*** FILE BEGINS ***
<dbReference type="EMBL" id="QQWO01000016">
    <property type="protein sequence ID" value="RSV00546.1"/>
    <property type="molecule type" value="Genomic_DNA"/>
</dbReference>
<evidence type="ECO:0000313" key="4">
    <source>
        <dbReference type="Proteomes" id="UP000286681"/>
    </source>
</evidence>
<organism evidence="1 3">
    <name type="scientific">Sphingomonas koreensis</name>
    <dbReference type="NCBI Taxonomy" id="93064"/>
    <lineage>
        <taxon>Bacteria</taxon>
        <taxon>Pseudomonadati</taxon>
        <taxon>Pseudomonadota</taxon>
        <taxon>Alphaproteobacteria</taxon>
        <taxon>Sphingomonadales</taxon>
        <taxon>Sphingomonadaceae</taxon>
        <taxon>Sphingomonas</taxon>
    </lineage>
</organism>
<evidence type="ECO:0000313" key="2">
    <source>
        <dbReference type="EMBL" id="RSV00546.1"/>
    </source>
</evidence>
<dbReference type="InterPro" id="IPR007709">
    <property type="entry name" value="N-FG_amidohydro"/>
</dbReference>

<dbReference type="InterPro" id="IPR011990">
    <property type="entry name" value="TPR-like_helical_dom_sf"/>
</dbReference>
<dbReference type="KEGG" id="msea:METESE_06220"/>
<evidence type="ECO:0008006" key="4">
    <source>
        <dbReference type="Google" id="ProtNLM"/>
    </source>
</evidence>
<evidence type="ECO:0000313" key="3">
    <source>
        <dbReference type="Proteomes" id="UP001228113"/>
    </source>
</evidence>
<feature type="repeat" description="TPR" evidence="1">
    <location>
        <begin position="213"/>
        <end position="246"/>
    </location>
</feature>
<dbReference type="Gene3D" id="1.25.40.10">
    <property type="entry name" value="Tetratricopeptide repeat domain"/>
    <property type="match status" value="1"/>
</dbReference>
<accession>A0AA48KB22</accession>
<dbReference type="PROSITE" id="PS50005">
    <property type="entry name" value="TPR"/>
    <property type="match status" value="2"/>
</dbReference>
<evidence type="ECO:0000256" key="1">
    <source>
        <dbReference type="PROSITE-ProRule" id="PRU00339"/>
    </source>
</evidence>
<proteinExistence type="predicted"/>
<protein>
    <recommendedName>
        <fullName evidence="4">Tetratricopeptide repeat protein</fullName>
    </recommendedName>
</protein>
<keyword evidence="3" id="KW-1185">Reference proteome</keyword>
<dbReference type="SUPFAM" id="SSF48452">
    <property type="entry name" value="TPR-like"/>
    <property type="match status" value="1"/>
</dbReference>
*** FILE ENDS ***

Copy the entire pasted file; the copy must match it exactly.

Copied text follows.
<dbReference type="EMBL" id="QQWO01000016">
    <property type="protein sequence ID" value="RSV00546.1"/>
    <property type="molecule type" value="Genomic_DNA"/>
</dbReference>
<evidence type="ECO:0000313" key="4">
    <source>
        <dbReference type="Proteomes" id="UP000286681"/>
    </source>
</evidence>
<organism evidence="1 3">
    <name type="scientific">Sphingomonas koreensis</name>
    <dbReference type="NCBI Taxonomy" id="93064"/>
    <lineage>
        <taxon>Bacteria</taxon>
        <taxon>Pseudomonadati</taxon>
        <taxon>Pseudomonadota</taxon>
        <taxon>Alphaproteobacteria</taxon>
        <taxon>Sphingomonadales</taxon>
        <taxon>Sphingomonadaceae</taxon>
        <taxon>Sphingomonas</taxon>
    </lineage>
</organism>
<evidence type="ECO:0000313" key="2">
    <source>
        <dbReference type="EMBL" id="RSV00546.1"/>
    </source>
</evidence>
<dbReference type="InterPro" id="IPR007709">
    <property type="entry name" value="N-FG_amidohydro"/>
</dbReference>

<dbReference type="InterPro" id="IPR011990">
    <property type="entry name" value="TPR-like_helical_dom_sf"/>
</dbReference>
<dbReference type="KEGG" id="msea:METESE_06220"/>
<evidence type="ECO:0008006" key="4">
    <source>
        <dbReference type="Google" id="ProtNLM"/>
    </source>
</evidence>
<evidence type="ECO:0000313" key="3">
    <source>
        <dbReference type="Proteomes" id="UP001228113"/>
    </source>
</evidence>
<feature type="repeat" description="TPR" evidence="1">
    <location>
        <begin position="213"/>
        <end position="246"/>
    </location>
</feature>
<dbReference type="Gene3D" id="1.25.40.10">
    <property type="entry name" value="Tetratricopeptide repeat domain"/>
    <property type="match status" value="1"/>
</dbReference>
<accession>A0AA48KB22</accession>
<dbReference type="PROSITE" id="PS50005">
    <property type="entry name" value="TPR"/>
    <property type="match status" value="2"/>
</dbReference>
<evidence type="ECO:0000256" key="1">
    <source>
        <dbReference type="PROSITE-ProRule" id="PRU00339"/>
    </source>
</evidence>
<proteinExistence type="predicted"/>
<protein>
    <recommendedName>
        <fullName evidence="4">Tetratricopeptide repeat protein</fullName>
    </recommendedName>
</protein>
<keyword evidence="3" id="KW-1185">Reference proteome</keyword>
<dbReference type="SUPFAM" id="SSF48452">
    <property type="entry name" value="TPR-like"/>
    <property type="match status" value="1"/>
</dbReference>